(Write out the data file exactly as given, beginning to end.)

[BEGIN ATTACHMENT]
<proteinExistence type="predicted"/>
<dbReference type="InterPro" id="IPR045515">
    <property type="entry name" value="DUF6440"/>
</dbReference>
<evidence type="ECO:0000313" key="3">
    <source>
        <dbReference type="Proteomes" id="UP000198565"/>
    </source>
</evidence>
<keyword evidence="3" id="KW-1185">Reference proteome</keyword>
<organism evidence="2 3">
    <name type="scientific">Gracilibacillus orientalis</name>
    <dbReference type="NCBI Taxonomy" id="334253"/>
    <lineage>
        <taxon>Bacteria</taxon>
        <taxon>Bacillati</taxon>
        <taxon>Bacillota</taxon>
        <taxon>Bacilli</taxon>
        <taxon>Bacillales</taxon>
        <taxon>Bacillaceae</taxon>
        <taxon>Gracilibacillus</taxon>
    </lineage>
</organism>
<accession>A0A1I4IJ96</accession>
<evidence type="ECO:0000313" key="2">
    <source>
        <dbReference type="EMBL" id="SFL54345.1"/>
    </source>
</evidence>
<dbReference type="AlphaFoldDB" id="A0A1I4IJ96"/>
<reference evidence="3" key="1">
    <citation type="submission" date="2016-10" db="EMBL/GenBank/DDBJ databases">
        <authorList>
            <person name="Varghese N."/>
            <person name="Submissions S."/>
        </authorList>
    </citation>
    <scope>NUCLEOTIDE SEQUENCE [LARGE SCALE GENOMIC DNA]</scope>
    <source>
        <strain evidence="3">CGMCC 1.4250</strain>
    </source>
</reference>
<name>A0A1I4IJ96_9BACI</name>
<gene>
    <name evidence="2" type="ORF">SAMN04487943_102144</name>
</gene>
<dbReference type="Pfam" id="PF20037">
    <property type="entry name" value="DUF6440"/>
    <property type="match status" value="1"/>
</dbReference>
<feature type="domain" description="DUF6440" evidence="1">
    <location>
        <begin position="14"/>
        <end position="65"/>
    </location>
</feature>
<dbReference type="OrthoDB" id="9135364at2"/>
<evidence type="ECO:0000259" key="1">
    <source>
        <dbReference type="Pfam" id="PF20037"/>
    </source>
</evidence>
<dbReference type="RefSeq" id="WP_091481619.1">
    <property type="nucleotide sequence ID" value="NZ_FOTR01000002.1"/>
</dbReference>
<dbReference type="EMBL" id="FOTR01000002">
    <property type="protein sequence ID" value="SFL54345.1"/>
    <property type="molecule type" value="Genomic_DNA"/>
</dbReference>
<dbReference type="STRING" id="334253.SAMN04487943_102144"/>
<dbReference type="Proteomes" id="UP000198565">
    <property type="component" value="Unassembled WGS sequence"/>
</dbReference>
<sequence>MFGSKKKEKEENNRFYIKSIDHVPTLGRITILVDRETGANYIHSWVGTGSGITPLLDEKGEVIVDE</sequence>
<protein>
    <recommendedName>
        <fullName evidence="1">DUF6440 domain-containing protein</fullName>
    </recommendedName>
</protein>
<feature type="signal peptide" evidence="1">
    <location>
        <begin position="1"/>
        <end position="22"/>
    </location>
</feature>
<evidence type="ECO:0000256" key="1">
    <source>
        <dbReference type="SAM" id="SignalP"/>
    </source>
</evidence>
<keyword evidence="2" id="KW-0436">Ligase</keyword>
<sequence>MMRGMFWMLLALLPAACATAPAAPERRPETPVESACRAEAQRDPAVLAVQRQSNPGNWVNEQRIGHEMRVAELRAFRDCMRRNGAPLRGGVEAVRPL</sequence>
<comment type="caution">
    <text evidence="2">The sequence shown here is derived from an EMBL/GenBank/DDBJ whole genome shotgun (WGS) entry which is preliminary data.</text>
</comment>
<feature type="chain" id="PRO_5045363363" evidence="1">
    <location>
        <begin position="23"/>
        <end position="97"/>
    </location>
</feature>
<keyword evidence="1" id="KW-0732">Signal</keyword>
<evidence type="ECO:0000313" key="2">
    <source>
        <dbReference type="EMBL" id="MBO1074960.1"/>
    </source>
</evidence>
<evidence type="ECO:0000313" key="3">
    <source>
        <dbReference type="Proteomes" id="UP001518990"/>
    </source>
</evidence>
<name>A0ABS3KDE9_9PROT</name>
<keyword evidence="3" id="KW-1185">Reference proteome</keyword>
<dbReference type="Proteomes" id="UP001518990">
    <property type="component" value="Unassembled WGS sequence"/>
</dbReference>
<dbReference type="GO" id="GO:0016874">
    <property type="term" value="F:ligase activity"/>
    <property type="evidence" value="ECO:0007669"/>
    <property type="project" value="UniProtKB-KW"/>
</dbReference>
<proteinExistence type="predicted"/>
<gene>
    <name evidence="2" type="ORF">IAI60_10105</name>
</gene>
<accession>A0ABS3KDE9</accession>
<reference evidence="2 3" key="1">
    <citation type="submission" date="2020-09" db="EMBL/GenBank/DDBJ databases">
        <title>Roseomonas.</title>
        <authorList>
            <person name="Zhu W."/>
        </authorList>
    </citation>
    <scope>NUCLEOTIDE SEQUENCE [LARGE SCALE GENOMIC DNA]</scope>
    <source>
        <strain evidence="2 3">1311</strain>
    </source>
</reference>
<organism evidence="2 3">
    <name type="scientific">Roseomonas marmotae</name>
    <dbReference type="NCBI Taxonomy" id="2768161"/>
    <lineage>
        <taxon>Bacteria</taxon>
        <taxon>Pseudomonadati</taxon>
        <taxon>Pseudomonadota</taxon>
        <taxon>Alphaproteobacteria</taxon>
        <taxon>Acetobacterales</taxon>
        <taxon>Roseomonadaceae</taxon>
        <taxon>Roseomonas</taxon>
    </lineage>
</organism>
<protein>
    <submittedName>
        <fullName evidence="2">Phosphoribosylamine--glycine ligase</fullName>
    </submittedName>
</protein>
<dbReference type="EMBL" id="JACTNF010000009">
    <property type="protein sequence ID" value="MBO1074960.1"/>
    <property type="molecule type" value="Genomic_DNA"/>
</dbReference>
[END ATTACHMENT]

<proteinExistence type="predicted"/>
<dbReference type="InterPro" id="IPR045515">
    <property type="entry name" value="DUF6440"/>
</dbReference>
<evidence type="ECO:0000313" key="3">
    <source>
        <dbReference type="Proteomes" id="UP000198565"/>
    </source>
</evidence>
<keyword evidence="3" id="KW-1185">Reference proteome</keyword>
<organism evidence="2 3">
    <name type="scientific">Gracilibacillus orientalis</name>
    <dbReference type="NCBI Taxonomy" id="334253"/>
    <lineage>
        <taxon>Bacteria</taxon>
        <taxon>Bacillati</taxon>
        <taxon>Bacillota</taxon>
        <taxon>Bacilli</taxon>
        <taxon>Bacillales</taxon>
        <taxon>Bacillaceae</taxon>
        <taxon>Gracilibacillus</taxon>
    </lineage>
</organism>
<accession>A0A1I4IJ96</accession>
<evidence type="ECO:0000313" key="2">
    <source>
        <dbReference type="EMBL" id="SFL54345.1"/>
    </source>
</evidence>
<dbReference type="AlphaFoldDB" id="A0A1I4IJ96"/>
<reference evidence="3" key="1">
    <citation type="submission" date="2016-10" db="EMBL/GenBank/DDBJ databases">
        <authorList>
            <person name="Varghese N."/>
            <person name="Submissions S."/>
        </authorList>
    </citation>
    <scope>NUCLEOTIDE SEQUENCE [LARGE SCALE GENOMIC DNA]</scope>
    <source>
        <strain evidence="3">CGMCC 1.4250</strain>
    </source>
</reference>
<name>A0A1I4IJ96_9BACI</name>
<gene>
    <name evidence="2" type="ORF">SAMN04487943_102144</name>
</gene>
<dbReference type="Pfam" id="PF20037">
    <property type="entry name" value="DUF6440"/>
    <property type="match status" value="1"/>
</dbReference>
<feature type="domain" description="DUF6440" evidence="1">
    <location>
        <begin position="14"/>
        <end position="65"/>
    </location>
</feature>
<dbReference type="OrthoDB" id="9135364at2"/>
<evidence type="ECO:0000259" key="1">
    <source>
        <dbReference type="Pfam" id="PF20037"/>
    </source>
</evidence>
<dbReference type="RefSeq" id="WP_091481619.1">
    <property type="nucleotide sequence ID" value="NZ_FOTR01000002.1"/>
</dbReference>
<dbReference type="EMBL" id="FOTR01000002">
    <property type="protein sequence ID" value="SFL54345.1"/>
    <property type="molecule type" value="Genomic_DNA"/>
</dbReference>
<dbReference type="STRING" id="334253.SAMN04487943_102144"/>
<dbReference type="Proteomes" id="UP000198565">
    <property type="component" value="Unassembled WGS sequence"/>
</dbReference>
<sequence>MFGSKKKEKEENNRFYIKSIDHVPTLGRITILVDRETGANYIHSWVGTGSGITPLLDEKGEVIVDE</sequence>
<protein>
    <recommendedName>
        <fullName evidence="1">DUF6440 domain-containing protein</fullName>
    </recommendedName>
</protein>
<feature type="signal peptide" evidence="1">
    <location>
        <begin position="1"/>
        <end position="22"/>
    </location>
</feature>
<evidence type="ECO:0000256" key="1">
    <source>
        <dbReference type="SAM" id="SignalP"/>
    </source>
</evidence>
<keyword evidence="2" id="KW-0436">Ligase</keyword>
<sequence>MMRGMFWMLLALLPAACATAPAAPERRPETPVESACRAEAQRDPAVLAVQRQSNPGNWVNEQRIGHEMRVAELRAFRDCMRRNGAPLRGGVEAVRPL</sequence>
<comment type="caution">
    <text evidence="2">The sequence shown here is derived from an EMBL/GenBank/DDBJ whole genome shotgun (WGS) entry which is preliminary data.</text>
</comment>
<feature type="chain" id="PRO_5045363363" evidence="1">
    <location>
        <begin position="23"/>
        <end position="97"/>
    </location>
</feature>
<keyword evidence="1" id="KW-0732">Signal</keyword>
<evidence type="ECO:0000313" key="2">
    <source>
        <dbReference type="EMBL" id="MBO1074960.1"/>
    </source>
</evidence>
<evidence type="ECO:0000313" key="3">
    <source>
        <dbReference type="Proteomes" id="UP001518990"/>
    </source>
</evidence>
<name>A0ABS3KDE9_9PROT</name>
<keyword evidence="3" id="KW-1185">Reference proteome</keyword>
<dbReference type="Proteomes" id="UP001518990">
    <property type="component" value="Unassembled WGS sequence"/>
</dbReference>
<dbReference type="GO" id="GO:0016874">
    <property type="term" value="F:ligase activity"/>
    <property type="evidence" value="ECO:0007669"/>
    <property type="project" value="UniProtKB-KW"/>
</dbReference>
<proteinExistence type="predicted"/>
<gene>
    <name evidence="2" type="ORF">IAI60_10105</name>
</gene>
<accession>A0ABS3KDE9</accession>
<reference evidence="2 3" key="1">
    <citation type="submission" date="2020-09" db="EMBL/GenBank/DDBJ databases">
        <title>Roseomonas.</title>
        <authorList>
            <person name="Zhu W."/>
        </authorList>
    </citation>
    <scope>NUCLEOTIDE SEQUENCE [LARGE SCALE GENOMIC DNA]</scope>
    <source>
        <strain evidence="2 3">1311</strain>
    </source>
</reference>
<organism evidence="2 3">
    <name type="scientific">Roseomonas marmotae</name>
    <dbReference type="NCBI Taxonomy" id="2768161"/>
    <lineage>
        <taxon>Bacteria</taxon>
        <taxon>Pseudomonadati</taxon>
        <taxon>Pseudomonadota</taxon>
        <taxon>Alphaproteobacteria</taxon>
        <taxon>Acetobacterales</taxon>
        <taxon>Roseomonadaceae</taxon>
        <taxon>Roseomonas</taxon>
    </lineage>
</organism>
<protein>
    <submittedName>
        <fullName evidence="2">Phosphoribosylamine--glycine ligase</fullName>
    </submittedName>
</protein>
<dbReference type="EMBL" id="JACTNF010000009">
    <property type="protein sequence ID" value="MBO1074960.1"/>
    <property type="molecule type" value="Genomic_DNA"/>
</dbReference>